Her name is Jessica Williams, and she did not deserve the fate that was dealt her by the State. No one deserves that fate, and no one deserves that treatment. Jessica Williams is the name of `urban redevelopment’ and skyrocketing real estate markets. Jessica Williams is the name of militarized and uncontrolled policing, witch-hunting, all in the name of zero tolerance and urban revitalization. Jessica Williams, 29 years old, Black, female, was sitting in a stationary car when she was killed. This story is about Jessica Williams. Say her name. #SayHerName

 

(Photo Credit: Twitter / @SisterSong_WOC) (Image Credit: Ferguson National Response Network)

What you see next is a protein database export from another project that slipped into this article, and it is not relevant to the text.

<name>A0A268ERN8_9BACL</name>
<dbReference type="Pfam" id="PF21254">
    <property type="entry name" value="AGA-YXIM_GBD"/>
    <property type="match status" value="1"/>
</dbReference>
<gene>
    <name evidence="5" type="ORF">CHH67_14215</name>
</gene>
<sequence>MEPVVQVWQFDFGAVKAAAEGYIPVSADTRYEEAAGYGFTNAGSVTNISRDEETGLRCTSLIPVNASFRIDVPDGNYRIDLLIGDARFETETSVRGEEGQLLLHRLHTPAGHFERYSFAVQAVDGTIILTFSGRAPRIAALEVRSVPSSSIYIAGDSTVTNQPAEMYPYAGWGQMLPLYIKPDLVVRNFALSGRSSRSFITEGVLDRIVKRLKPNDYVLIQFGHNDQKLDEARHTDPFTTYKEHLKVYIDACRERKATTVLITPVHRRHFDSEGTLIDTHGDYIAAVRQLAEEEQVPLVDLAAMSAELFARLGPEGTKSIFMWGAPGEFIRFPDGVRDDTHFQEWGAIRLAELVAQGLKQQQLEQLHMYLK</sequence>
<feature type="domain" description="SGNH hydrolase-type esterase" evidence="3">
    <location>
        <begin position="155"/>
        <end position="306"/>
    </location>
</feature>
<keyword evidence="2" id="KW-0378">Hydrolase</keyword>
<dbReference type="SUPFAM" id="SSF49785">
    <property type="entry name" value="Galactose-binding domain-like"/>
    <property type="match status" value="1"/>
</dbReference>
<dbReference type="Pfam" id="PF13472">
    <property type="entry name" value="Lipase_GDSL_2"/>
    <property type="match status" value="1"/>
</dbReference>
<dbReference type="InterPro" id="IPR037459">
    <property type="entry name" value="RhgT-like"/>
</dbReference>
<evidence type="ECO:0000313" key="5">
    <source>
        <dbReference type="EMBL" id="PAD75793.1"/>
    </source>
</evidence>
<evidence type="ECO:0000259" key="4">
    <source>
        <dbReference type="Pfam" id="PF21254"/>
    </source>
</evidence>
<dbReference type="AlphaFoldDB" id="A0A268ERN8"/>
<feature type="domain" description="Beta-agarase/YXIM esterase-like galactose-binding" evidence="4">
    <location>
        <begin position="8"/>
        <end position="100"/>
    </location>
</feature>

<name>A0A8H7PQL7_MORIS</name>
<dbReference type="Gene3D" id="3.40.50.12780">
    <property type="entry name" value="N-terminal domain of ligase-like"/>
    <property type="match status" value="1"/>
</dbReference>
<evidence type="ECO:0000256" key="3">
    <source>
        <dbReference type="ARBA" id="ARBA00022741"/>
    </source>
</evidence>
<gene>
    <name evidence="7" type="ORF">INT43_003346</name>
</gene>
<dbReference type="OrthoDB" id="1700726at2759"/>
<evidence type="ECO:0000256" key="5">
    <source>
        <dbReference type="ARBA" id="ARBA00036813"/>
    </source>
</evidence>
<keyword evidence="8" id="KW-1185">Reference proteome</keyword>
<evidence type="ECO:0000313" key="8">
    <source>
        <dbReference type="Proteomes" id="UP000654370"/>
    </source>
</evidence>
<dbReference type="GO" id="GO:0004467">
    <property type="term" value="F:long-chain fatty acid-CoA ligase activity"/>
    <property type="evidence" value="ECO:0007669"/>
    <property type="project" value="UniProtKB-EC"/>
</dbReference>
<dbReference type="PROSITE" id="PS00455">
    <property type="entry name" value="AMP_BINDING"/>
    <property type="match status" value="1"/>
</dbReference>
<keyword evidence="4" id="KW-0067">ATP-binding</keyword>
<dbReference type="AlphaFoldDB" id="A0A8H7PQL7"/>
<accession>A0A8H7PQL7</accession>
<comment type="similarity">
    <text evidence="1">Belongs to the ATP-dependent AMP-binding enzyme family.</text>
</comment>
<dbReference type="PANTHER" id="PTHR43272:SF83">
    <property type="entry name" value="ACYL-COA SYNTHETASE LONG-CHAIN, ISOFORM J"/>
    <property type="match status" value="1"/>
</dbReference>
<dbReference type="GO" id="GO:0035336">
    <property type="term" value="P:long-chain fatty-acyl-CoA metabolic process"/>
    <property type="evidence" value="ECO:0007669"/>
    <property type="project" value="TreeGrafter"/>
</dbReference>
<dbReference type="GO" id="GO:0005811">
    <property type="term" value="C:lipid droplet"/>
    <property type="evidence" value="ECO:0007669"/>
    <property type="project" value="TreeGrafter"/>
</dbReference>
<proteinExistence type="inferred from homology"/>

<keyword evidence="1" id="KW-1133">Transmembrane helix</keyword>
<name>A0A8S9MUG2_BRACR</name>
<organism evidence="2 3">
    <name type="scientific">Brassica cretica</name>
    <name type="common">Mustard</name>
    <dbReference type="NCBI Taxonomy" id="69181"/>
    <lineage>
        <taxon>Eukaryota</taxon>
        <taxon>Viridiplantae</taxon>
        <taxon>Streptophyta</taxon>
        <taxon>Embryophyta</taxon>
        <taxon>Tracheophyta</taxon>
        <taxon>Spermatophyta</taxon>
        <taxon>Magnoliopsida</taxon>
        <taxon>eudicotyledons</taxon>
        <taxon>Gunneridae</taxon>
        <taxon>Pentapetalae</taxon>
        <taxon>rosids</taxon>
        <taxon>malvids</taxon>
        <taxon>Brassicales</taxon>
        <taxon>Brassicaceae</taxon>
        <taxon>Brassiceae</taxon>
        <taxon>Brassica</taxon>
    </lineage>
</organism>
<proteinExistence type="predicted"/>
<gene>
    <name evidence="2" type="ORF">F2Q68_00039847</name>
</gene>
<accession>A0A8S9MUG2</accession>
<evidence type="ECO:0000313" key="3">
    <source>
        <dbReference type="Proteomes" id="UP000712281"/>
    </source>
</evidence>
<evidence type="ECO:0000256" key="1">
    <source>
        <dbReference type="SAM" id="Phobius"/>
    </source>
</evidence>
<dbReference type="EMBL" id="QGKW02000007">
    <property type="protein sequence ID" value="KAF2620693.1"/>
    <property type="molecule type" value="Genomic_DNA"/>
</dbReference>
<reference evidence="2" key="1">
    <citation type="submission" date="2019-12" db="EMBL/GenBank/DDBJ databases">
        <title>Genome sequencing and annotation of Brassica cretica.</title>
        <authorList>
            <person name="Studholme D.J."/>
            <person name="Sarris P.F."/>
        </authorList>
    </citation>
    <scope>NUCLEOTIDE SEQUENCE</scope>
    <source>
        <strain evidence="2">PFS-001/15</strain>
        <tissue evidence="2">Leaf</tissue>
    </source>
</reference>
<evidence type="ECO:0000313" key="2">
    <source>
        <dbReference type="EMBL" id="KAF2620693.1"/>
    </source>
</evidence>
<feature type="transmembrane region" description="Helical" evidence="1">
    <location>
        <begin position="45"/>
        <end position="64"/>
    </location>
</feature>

Senator Cotton Wants More Women of Color Behind Bars, and For Longer

On May 19th, Senator Tom Cotton of Arkansas stood before an audience gathered for the Hudson Institute’s event on Crime and Justice in America and argued that the United States of America is currently suffering from an under-incarceration problem. Yes, Senator Cotton believes that the country with 25% of the world’s prison population has an under-incarceration problem.

The gist of Senator Cotton’s argument, and overly simplified linear logic, is how could we have a mass incarceration problem when so many “criminals” are getting away. Well, Senator Cotton, allow me to explain. The problem with mass incarceration is not simply how many people we have incarcerated (though that is a big part of it) but who this country is incarcerating by the millions. The simple answer is low-income men and women of color for predominately low-level drug offenses.